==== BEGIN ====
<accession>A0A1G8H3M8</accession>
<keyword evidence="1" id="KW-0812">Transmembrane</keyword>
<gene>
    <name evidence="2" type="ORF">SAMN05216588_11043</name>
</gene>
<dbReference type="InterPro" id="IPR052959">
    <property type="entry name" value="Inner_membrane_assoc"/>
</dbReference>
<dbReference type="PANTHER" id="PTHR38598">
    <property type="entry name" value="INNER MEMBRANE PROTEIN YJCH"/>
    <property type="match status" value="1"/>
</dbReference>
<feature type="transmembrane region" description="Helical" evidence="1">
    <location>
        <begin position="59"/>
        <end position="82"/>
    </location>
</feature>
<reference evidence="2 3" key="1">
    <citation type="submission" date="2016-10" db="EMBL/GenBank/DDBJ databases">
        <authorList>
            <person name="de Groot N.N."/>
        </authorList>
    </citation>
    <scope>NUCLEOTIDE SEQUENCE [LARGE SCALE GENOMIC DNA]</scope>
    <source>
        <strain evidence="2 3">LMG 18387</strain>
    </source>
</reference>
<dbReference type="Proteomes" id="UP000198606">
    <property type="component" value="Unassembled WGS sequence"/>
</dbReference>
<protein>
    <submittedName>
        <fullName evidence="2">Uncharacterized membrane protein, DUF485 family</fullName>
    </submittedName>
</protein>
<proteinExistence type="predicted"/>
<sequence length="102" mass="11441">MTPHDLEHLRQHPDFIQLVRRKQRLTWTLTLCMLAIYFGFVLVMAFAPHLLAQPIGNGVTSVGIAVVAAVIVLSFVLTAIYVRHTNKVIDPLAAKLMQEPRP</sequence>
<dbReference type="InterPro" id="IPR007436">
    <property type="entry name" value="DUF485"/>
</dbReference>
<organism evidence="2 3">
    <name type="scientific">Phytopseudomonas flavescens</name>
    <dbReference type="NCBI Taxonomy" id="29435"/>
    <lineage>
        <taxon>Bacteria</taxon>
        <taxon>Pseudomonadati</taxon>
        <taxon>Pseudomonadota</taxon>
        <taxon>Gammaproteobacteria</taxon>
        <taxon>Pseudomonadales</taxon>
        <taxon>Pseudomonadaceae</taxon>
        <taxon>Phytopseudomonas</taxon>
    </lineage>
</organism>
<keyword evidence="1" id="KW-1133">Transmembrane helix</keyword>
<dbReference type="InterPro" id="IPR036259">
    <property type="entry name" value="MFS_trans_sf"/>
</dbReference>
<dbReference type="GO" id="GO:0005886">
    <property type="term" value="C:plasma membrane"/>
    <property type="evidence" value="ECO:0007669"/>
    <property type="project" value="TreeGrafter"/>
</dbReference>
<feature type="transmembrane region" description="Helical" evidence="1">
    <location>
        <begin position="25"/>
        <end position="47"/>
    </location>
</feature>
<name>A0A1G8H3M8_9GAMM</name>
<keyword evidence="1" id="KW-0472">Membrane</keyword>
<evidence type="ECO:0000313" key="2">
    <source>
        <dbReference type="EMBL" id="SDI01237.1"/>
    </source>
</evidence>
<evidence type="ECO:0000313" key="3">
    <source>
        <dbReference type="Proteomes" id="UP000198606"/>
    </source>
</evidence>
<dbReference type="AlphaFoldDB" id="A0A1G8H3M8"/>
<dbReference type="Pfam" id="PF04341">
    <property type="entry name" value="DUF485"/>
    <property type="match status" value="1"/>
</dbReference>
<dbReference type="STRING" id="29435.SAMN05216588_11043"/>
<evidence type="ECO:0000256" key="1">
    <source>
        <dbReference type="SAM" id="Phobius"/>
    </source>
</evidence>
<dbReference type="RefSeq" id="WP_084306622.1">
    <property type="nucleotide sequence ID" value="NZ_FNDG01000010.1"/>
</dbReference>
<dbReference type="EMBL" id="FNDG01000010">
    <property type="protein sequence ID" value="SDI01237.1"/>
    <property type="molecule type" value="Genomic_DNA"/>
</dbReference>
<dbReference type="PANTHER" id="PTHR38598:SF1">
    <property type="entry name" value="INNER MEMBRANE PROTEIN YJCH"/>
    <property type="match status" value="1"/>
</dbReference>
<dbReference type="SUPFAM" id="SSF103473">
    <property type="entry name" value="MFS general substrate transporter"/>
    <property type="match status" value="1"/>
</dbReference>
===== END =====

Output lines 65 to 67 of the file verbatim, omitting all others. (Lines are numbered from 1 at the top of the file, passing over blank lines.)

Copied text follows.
<feature type="transmembrane region" description="Helical" evidence="1">
    <location>
        <begin position="25"/>